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Macro (EC102)_ GDP 2

by: Linda Perks

Macro (EC102)_ GDP 2 EC102

Marketplace > Boston University > Economcs > EC102 > Macro EC102 _ GDP 2
Linda Perks

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These notes cover lecture 2, gross domestic product part 2.
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Macroeconomics, EC102, GDP, gross domestic products
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This 5 page Study Guide was uploaded by Linda Perks on Monday February 29, 2016. The Study Guide belongs to EC102 at Boston University taught by Watson in Spring 2016. Since its upload, it has received 62 views. For similar materials see Macroeconomics in Economcs at Boston University.


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Date Created: 02/29/16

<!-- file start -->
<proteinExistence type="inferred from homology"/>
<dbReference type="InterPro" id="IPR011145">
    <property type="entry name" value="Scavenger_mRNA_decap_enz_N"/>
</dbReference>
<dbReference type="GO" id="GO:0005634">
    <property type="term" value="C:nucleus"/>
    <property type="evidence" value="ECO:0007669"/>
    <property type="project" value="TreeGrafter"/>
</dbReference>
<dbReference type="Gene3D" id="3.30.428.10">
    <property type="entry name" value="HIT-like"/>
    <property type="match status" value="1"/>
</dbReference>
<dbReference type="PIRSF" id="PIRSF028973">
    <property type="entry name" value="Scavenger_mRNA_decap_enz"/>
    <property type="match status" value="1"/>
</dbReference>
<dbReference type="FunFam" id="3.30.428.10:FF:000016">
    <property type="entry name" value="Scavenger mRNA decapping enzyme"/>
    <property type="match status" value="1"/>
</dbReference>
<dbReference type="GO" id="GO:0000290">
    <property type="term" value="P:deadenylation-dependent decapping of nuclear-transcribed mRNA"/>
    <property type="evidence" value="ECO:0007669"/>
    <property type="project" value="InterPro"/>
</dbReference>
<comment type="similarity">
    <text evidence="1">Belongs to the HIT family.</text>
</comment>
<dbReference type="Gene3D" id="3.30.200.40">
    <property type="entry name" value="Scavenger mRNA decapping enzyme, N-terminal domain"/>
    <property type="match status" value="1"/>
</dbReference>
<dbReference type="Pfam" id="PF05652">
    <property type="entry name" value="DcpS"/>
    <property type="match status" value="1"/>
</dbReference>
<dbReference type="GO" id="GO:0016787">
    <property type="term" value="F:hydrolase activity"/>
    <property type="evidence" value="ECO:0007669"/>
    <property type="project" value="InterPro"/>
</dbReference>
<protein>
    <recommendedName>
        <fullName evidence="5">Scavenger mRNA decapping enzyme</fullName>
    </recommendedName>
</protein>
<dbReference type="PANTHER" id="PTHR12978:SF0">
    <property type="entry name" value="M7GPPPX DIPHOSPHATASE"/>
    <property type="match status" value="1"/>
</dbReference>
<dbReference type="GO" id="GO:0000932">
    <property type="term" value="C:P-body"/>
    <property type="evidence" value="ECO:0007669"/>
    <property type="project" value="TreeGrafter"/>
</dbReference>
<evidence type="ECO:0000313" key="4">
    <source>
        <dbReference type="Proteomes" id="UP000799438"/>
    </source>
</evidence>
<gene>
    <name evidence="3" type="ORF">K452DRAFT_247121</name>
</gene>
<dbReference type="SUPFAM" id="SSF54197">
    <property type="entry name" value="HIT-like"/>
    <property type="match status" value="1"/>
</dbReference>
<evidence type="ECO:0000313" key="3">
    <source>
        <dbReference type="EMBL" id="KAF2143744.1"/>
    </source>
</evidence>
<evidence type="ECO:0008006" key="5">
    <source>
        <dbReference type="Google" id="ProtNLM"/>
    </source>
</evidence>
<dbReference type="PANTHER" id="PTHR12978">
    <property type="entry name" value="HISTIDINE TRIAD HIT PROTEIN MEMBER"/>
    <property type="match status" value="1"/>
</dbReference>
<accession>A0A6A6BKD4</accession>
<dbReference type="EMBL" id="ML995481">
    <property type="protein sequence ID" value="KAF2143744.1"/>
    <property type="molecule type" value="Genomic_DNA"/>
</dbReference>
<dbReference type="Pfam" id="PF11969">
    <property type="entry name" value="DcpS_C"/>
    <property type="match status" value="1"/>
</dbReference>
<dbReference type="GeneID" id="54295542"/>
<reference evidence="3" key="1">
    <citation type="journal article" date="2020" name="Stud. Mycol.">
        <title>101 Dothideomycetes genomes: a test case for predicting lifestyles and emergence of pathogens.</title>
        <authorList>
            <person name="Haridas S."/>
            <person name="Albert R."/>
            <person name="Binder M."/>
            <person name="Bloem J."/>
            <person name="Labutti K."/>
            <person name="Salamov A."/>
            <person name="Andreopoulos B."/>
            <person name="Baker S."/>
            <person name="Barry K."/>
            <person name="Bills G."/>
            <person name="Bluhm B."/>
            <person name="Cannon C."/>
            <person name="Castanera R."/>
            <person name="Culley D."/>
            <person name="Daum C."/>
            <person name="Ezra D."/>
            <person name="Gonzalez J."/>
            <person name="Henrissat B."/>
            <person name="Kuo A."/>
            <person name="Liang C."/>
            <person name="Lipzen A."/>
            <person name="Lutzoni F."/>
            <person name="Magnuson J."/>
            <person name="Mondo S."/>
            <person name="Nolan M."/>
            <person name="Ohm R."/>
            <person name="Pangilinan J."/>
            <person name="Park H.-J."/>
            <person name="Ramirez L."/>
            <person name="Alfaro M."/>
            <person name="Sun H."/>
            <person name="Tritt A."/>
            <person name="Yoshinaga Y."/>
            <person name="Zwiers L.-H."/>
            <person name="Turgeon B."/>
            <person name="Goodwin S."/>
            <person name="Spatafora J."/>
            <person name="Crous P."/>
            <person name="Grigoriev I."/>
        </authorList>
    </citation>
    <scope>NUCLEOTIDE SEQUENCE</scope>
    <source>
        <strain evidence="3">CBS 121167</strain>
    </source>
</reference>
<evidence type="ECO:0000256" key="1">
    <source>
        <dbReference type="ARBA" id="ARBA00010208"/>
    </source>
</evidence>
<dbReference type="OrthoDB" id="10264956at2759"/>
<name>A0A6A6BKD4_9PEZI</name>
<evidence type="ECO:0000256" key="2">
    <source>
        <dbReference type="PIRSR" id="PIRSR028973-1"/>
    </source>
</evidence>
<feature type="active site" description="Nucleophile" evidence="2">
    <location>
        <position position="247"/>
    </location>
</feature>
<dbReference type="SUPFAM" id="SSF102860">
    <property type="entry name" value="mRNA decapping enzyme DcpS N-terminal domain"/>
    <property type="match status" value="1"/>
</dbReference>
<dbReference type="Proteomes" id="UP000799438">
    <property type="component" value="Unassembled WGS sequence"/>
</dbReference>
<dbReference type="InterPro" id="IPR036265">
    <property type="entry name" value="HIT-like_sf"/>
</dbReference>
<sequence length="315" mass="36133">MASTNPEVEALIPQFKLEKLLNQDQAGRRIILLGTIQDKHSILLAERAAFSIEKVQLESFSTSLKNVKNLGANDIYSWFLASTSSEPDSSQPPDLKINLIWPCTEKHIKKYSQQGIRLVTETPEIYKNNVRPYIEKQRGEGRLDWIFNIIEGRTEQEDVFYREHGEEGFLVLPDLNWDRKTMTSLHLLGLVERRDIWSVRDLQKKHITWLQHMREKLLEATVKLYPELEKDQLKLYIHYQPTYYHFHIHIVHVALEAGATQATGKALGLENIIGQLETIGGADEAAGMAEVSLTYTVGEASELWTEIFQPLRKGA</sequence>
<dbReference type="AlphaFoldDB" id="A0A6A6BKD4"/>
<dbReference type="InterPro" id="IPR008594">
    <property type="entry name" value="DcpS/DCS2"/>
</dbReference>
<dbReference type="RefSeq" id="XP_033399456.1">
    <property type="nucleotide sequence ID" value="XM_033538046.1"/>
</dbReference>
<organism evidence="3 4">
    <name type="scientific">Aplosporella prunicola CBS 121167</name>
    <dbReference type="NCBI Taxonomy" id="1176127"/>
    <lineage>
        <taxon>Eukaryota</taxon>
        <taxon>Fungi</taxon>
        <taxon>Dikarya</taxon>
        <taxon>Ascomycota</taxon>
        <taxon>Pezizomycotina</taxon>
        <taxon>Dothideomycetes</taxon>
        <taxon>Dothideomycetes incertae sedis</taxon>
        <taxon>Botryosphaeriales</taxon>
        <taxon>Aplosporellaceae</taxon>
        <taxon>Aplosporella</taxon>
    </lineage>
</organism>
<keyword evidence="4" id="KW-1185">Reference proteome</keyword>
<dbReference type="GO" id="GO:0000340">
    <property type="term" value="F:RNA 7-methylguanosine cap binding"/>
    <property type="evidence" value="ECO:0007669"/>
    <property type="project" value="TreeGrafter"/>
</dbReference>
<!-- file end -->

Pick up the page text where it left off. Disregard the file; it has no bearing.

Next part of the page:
Zara Mahmood September 10, 13 EC102 Lecture 2: Gross Domestic Product (GDP) Measuring the Price Level (P) Price Level – A measure of the average prices of goods and services in the economy  GDP deflator is a measure of price level  Increases in the GDP deflator allow economists to track increases in the price level over time Inflation Rate – The percentage increase in the price level from one year to the next The GDP Deflator Ratio of nominal GDP to real GDP, times 100  GDP Deflator = [nominal GDP/real GDP] x 100 o The deflator = 100 when nominal and real are the same o This number would come from the base year o Includes stuff that we buy and stuff that most people would not buy  GDP Deflator for 2012 o 15.7T/13.6T x 100 =115 o 115? No meaning. The number becomes useful when comparing to other years Example: Calculating the GDP Deflator Year Nominal GDP Real GDP GDP Deflator 2005 $6,000 $6,000 100.0 2006 $8,250 $7,200 114.6 2007 $10,800 $8,400 128.6 P stands for the price level (measured by CPI or GDP inflator)  π= percentage change in P  π = % ∆P o ([P in later year – P in earlier year]/p in earlier year) x 100 Example: Calculating Inflation with the GDP Deflator Year Nominal GDP Real GDP GDP Deflator Inflation 2005 $6,000 $6,000 100.0 2006 $8,250 $7,200 114.6 14.6% 2007 $10,800 $8,400 128.6 12.2% The Consumer Price Index (CPI) Consumer Price Index (CPI) – An average of the prices of the goods and services purchased by the typical urban family of four  The CPI tracks almost identically with the average nominal wage  Measures changes in the prices of things that an average consumer buys o Only focuses on products that average consumer buys Zara Mahmood September 10, 13 EC102  The most closely watched indicator of what is happening to prices  Release of a new CPI number can have a big impact on financial markets o Calculated by the Bureau of Labor Statistics (BLS) o Released in the middle of the month  Used for a lot of different things o Number that tracks changes in the typical household’s cost of living o Adjusts many contracts for inflation (“COLAs”) o Allows comparisons of dollar amounts over time  Translate dollar value equivalence to present day How does the BLS construct the CPI  Survey consumers to determine compositions of the typical consumer’s “basket” of goods o Roughly 30,000 households are surveyed  Every month, collect data on prices of all items in the basket o Compute cost of basket  Choose a base year (currently an avg. of prices from 1982-1984)  Calculate the CPI in a given month as follow o [(cost of basket in that month/cost of basket in base period) x 100]  Basket of goods for average consumer (urban not rural) Example: Calculating the CPI Basket: 20 pizzas, 10 CDs Year P Pizza P CDs Cost of Basket CPI Inflation 2002 $10 $15 $350 $100 2003 $11 $15 $370 $105.7 5.7% 2004 $12 $16 $400 $114.3 8.1% Zara Mahmood September 10, 13 EC102 2005 $13 $15 $410 $117.1 2.4%  Calculating inflation rate with CPI o ([CPI in later year – CPI in earlier year]/CPI in earlier year) x 100  Inflation going down is different than prices going down  disinflation (slower)  price level (CPI) goes down  prices are falling, inflation is negative CPI vs. GDP Deflator CPI  Includes only goods typically bought by consumers  Includes imported goods  Uses a fixed basket of goods GDP Deflator  Includes all goods  Does not include imports, only stuff produced domestically o Problem: So much of what we buy is imported goods  Used a changing basket of goods Is the CPI Accurate?  Most widely used measure of inflation o 4 biases that cause changes in the CPI to overstate the true inflation rate  Biases cause changes in CPI to overstate the true inflation rate by 0.5%-1% Substitution Bias BLS assumes that each month, consumers purchase the same amount of each product in the market basket  consumers are likely to buy fewer of those products that increase most in price and more that increase least in price (or fall)  Price of market basket will rise less than price BLS uses to compute CPI Increase in Quality Bias Most products included in the CPI improve in quality  Increase in prices of these products partly reflects their improved quality and partly pure inflation  BLS tries to only account of inflation part but that is difficult o Recorded price increases overstate the pure inflation in some products New Product Bias BLS updated market basket of goods used in computing CPI every 10 years  New products introduced between updates were not included  Price of new products decrease in the years immediately after release Zara Mahmood September 10, 13 EC102 o If market basket is not updated frequently, these price decreases are not included in CPI Outlet Bias 1990s – many consumers started to increase their purchases from discount stores  Internet also began to account for a fraction of sales of some products  BLS collects price statistics from fill-price traditional retailers o CPI did not reflect the prices some consumers actually paid The Producer Price Index Producer Price Index (PPI) – An average of the prices received by producers of goods and services at all stages of the production process  CPI tracks prices of goods/services bought by household  PPI tracks prices firms receive for goods/services at all production stages o Raw material, intermediate goods, final products  Price of goods rise  production cost to firms rise  increase price of goods o Changes in PPI can give early warnings to changes in CPI Using Price Indexes to Adjust for the Effects of Inflation Purchasing power of a dollar was much higher in the past because prices of goods were lower  CPI give us a way of adjusting for the effects of inflation so that we can compare different years’ dollar values  Value in 2010 = Value in 1984 x (CPI 2010/CPI 1984) o =$20,000 x (219/104) = $42,115 o $20,000 salary in 1984 = $42,115 in 2010  This adjusts nominal values for the effects of inflation The Costs of Inflation Inflation raises prices but it doesn’t mean consumers can’t afford goods  As prices increase, income does as well o Consumers should be just as able to by products with inflation as they would without inflation Then why is inflation bad?  Distributional effects – Some workers’ incomes will not keep up with inflation o Applies to average person but not every person  Some income rise faster than inflation, some income slower than inflation  Shoeleather costs–The resources wasted when inflation encourages people to reduce their money holdings o People buy stuff fast because the price could be more the next day o Includes the time and transactions costs of more frequent bank withdrawals  Menu costs – The costs of changing prices Zara Mahmood September 10, 13 EC102 o Changing prices forces materials to be recreated  Confusion & inconvenience – Inflation changes the yardstick we use to measure transactions o Complicates long-range planning and the comparison of dollar amounts over time  Tax distortions – Government does not take inflation into account when they take taxes o Inflation makes nominal income grow faster than real income o Taxes are based on nominal income, and some are not adjusted for inflation o Inflation causes people to pay more taxes even when their real incomes don’t increase A Special Cost of Unexpected Inflation  Arbitrary redistribution of wealth o Higher-than-expected inflation transfers purchasing power from creditors to debtors  Debtors get to repay their debt with dollars that aren’t worth as much o Inflation is good for debtors but bad for lenders o Deflation is good for lenders but bad for debtors Real vs. Nominal Interest Rates Nominal interest rate = i Real interest rate = r Inflation rate = π  i – r + π  r = i – π o So if i = 4%, π = 3%, then r = 1% e If forecasting, use π , expected inflation  i = r + π  Bank wants r = 5%, and π = 3%, sets i= 8% Example: Calculating what a past amount would be worth in a later year  Value in later year dollars o (value in earlier year dollars) (CPIlater/CPIearlier)